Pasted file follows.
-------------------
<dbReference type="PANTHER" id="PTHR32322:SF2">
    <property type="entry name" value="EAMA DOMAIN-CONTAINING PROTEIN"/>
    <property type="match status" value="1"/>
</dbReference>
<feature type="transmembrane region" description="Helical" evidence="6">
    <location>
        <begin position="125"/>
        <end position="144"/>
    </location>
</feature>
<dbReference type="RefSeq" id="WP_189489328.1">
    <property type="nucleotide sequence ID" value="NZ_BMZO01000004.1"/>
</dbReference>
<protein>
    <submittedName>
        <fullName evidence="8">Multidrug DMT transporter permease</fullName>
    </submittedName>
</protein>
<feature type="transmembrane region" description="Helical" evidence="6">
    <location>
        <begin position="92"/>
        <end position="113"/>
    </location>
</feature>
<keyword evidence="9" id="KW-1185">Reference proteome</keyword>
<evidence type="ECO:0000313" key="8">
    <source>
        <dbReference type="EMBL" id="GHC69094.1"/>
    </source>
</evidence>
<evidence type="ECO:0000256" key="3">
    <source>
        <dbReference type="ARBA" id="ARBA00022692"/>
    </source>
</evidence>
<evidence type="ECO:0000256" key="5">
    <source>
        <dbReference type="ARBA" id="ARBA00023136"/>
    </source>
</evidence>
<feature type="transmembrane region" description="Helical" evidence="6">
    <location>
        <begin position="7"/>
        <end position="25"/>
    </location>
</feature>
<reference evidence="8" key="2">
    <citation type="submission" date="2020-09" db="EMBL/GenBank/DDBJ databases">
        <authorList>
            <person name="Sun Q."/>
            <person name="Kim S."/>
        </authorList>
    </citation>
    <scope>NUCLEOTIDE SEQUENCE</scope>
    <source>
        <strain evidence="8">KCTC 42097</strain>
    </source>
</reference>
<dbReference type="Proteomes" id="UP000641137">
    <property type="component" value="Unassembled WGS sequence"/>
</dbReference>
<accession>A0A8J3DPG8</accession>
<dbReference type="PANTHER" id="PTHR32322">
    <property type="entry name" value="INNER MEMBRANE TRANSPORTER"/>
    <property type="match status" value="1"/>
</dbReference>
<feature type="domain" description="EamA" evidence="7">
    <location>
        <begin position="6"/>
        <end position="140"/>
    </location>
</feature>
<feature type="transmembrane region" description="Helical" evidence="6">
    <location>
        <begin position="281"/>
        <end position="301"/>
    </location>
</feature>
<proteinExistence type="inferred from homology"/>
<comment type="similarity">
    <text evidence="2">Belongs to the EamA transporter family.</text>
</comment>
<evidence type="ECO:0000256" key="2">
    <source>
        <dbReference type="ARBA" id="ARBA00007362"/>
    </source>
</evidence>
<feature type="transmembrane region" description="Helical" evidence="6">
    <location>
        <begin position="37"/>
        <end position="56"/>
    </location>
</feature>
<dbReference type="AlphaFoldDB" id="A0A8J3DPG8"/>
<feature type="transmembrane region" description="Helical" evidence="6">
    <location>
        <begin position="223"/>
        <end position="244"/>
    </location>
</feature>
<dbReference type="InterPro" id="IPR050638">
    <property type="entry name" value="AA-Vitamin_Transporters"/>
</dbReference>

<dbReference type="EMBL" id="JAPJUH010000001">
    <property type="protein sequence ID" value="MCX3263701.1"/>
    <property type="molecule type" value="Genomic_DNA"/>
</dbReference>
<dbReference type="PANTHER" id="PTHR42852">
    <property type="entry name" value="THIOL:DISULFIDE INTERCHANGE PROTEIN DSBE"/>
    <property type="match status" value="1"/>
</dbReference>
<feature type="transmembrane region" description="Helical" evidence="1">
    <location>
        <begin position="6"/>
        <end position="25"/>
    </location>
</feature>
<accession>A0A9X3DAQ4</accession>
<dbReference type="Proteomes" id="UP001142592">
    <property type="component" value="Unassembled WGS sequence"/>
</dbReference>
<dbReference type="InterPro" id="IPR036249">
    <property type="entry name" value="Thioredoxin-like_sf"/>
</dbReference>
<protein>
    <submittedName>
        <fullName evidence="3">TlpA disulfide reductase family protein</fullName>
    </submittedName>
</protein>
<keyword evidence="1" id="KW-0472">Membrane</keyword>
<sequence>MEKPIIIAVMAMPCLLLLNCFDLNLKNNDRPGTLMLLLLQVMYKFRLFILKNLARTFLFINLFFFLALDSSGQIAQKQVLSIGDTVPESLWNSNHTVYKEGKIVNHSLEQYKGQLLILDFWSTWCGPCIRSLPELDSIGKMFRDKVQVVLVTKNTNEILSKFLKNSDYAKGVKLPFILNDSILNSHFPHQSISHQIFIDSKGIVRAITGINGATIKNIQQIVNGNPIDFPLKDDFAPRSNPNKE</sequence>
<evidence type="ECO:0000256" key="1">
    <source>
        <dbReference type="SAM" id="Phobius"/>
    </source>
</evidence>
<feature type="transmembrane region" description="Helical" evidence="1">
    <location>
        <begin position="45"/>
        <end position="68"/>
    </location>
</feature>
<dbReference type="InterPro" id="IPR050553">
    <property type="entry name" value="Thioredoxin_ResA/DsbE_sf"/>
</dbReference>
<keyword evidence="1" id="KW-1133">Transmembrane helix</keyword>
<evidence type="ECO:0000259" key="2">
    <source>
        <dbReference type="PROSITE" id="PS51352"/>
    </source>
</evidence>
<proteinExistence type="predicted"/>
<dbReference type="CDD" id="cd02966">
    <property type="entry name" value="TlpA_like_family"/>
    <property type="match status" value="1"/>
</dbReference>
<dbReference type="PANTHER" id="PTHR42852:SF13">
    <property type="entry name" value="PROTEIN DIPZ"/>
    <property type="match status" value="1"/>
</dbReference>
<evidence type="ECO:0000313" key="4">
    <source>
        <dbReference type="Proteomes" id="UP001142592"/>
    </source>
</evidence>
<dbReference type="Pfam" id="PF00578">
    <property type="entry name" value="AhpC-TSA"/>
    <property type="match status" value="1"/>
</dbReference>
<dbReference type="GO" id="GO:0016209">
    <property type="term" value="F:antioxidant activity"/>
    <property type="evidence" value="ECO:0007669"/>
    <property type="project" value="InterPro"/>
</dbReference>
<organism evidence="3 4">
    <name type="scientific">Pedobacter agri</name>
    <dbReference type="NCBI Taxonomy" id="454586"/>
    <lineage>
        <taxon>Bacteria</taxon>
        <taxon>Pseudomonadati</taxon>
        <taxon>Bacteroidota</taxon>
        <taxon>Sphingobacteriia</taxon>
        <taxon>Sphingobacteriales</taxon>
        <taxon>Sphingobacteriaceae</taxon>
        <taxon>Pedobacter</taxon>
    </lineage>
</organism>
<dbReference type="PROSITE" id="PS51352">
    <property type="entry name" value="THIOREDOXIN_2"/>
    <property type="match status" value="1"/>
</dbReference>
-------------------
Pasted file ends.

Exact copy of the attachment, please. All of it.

<dbReference type="PANTHER" id="PTHR32322:SF2">
    <property type="entry name" value="EAMA DOMAIN-CONTAINING PROTEIN"/>
    <property type="match status" value="1"/>
</dbReference>
<feature type="transmembrane region" description="Helical" evidence="6">
    <location>
        <begin position="125"/>
        <end position="144"/>
    </location>
</feature>
<dbReference type="RefSeq" id="WP_189489328.1">
    <property type="nucleotide sequence ID" value="NZ_BMZO01000004.1"/>
</dbReference>
<protein>
    <submittedName>
        <fullName evidence="8">Multidrug DMT transporter permease</fullName>
    </submittedName>
</protein>
<feature type="transmembrane region" description="Helical" evidence="6">
    <location>
        <begin position="92"/>
        <end position="113"/>
    </location>
</feature>
<keyword evidence="9" id="KW-1185">Reference proteome</keyword>
<evidence type="ECO:0000313" key="8">
    <source>
        <dbReference type="EMBL" id="GHC69094.1"/>
    </source>
</evidence>
<evidence type="ECO:0000256" key="3">
    <source>
        <dbReference type="ARBA" id="ARBA00022692"/>
    </source>
</evidence>
<evidence type="ECO:0000256" key="5">
    <source>
        <dbReference type="ARBA" id="ARBA00023136"/>
    </source>
</evidence>
<feature type="transmembrane region" description="Helical" evidence="6">
    <location>
        <begin position="7"/>
        <end position="25"/>
    </location>
</feature>
<reference evidence="8" key="2">
    <citation type="submission" date="2020-09" db="EMBL/GenBank/DDBJ databases">
        <authorList>
            <person name="Sun Q."/>
            <person name="Kim S."/>
        </authorList>
    </citation>
    <scope>NUCLEOTIDE SEQUENCE</scope>
    <source>
        <strain evidence="8">KCTC 42097</strain>
    </source>
</reference>
<dbReference type="Proteomes" id="UP000641137">
    <property type="component" value="Unassembled WGS sequence"/>
</dbReference>
<accession>A0A8J3DPG8</accession>
<dbReference type="PANTHER" id="PTHR32322">
    <property type="entry name" value="INNER MEMBRANE TRANSPORTER"/>
    <property type="match status" value="1"/>
</dbReference>
<feature type="domain" description="EamA" evidence="7">
    <location>
        <begin position="6"/>
        <end position="140"/>
    </location>
</feature>
<feature type="transmembrane region" description="Helical" evidence="6">
    <location>
        <begin position="281"/>
        <end position="301"/>
    </location>
</feature>
<proteinExistence type="inferred from homology"/>
<comment type="similarity">
    <text evidence="2">Belongs to the EamA transporter family.</text>
</comment>
<evidence type="ECO:0000256" key="2">
    <source>
        <dbReference type="ARBA" id="ARBA00007362"/>
    </source>
</evidence>
<feature type="transmembrane region" description="Helical" evidence="6">
    <location>
        <begin position="37"/>
        <end position="56"/>
    </location>
</feature>
<dbReference type="AlphaFoldDB" id="A0A8J3DPG8"/>
<feature type="transmembrane region" description="Helical" evidence="6">
    <location>
        <begin position="223"/>
        <end position="244"/>
    </location>
</feature>
<dbReference type="InterPro" id="IPR050638">
    <property type="entry name" value="AA-Vitamin_Transporters"/>
</dbReference>

<dbReference type="EMBL" id="JAPJUH010000001">
    <property type="protein sequence ID" value="MCX3263701.1"/>
    <property type="molecule type" value="Genomic_DNA"/>
</dbReference>
<dbReference type="PANTHER" id="PTHR42852">
    <property type="entry name" value="THIOL:DISULFIDE INTERCHANGE PROTEIN DSBE"/>
    <property type="match status" value="1"/>
</dbReference>
<feature type="transmembrane region" description="Helical" evidence="1">
    <location>
        <begin position="6"/>
        <end position="25"/>
    </location>
</feature>
<accession>A0A9X3DAQ4</accession>
<dbReference type="Proteomes" id="UP001142592">
    <property type="component" value="Unassembled WGS sequence"/>
</dbReference>
<dbReference type="InterPro" id="IPR036249">
    <property type="entry name" value="Thioredoxin-like_sf"/>
</dbReference>
<protein>
    <submittedName>
        <fullName evidence="3">TlpA disulfide reductase family protein</fullName>
    </submittedName>
</protein>
<keyword evidence="1" id="KW-0472">Membrane</keyword>
<sequence>MEKPIIIAVMAMPCLLLLNCFDLNLKNNDRPGTLMLLLLQVMYKFRLFILKNLARTFLFINLFFFLALDSSGQIAQKQVLSIGDTVPESLWNSNHTVYKEGKIVNHSLEQYKGQLLILDFWSTWCGPCIRSLPELDSIGKMFRDKVQVVLVTKNTNEILSKFLKNSDYAKGVKLPFILNDSILNSHFPHQSISHQIFIDSKGIVRAITGINGATIKNIQQIVNGNPIDFPLKDDFAPRSNPNKE</sequence>
<evidence type="ECO:0000256" key="1">
    <source>
        <dbReference type="SAM" id="Phobius"/>
    </source>
</evidence>
<feature type="transmembrane region" description="Helical" evidence="1">
    <location>
        <begin position="45"/>
        <end position="68"/>
    </location>
</feature>
<dbReference type="InterPro" id="IPR050553">
    <property type="entry name" value="Thioredoxin_ResA/DsbE_sf"/>
</dbReference>
<keyword evidence="1" id="KW-1133">Transmembrane helix</keyword>
<evidence type="ECO:0000259" key="2">
    <source>
        <dbReference type="PROSITE" id="PS51352"/>
    </source>
</evidence>
<proteinExistence type="predicted"/>
<dbReference type="CDD" id="cd02966">
    <property type="entry name" value="TlpA_like_family"/>
    <property type="match status" value="1"/>
</dbReference>
<dbReference type="PANTHER" id="PTHR42852:SF13">
    <property type="entry name" value="PROTEIN DIPZ"/>
    <property type="match status" value="1"/>
</dbReference>
<evidence type="ECO:0000313" key="4">
    <source>
        <dbReference type="Proteomes" id="UP001142592"/>
    </source>
</evidence>
<dbReference type="Pfam" id="PF00578">
    <property type="entry name" value="AhpC-TSA"/>
    <property type="match status" value="1"/>
</dbReference>
<dbReference type="GO" id="GO:0016209">
    <property type="term" value="F:antioxidant activity"/>
    <property type="evidence" value="ECO:0007669"/>
    <property type="project" value="InterPro"/>
</dbReference>
<organism evidence="3 4">
    <name type="scientific">Pedobacter agri</name>
    <dbReference type="NCBI Taxonomy" id="454586"/>
    <lineage>
        <taxon>Bacteria</taxon>
        <taxon>Pseudomonadati</taxon>
        <taxon>Bacteroidota</taxon>
        <taxon>Sphingobacteriia</taxon>
        <taxon>Sphingobacteriales</taxon>
        <taxon>Sphingobacteriaceae</taxon>
        <taxon>Pedobacter</taxon>
    </lineage>
</organism>
<dbReference type="PROSITE" id="PS51352">
    <property type="entry name" value="THIOREDOXIN_2"/>
    <property type="match status" value="1"/>
</dbReference>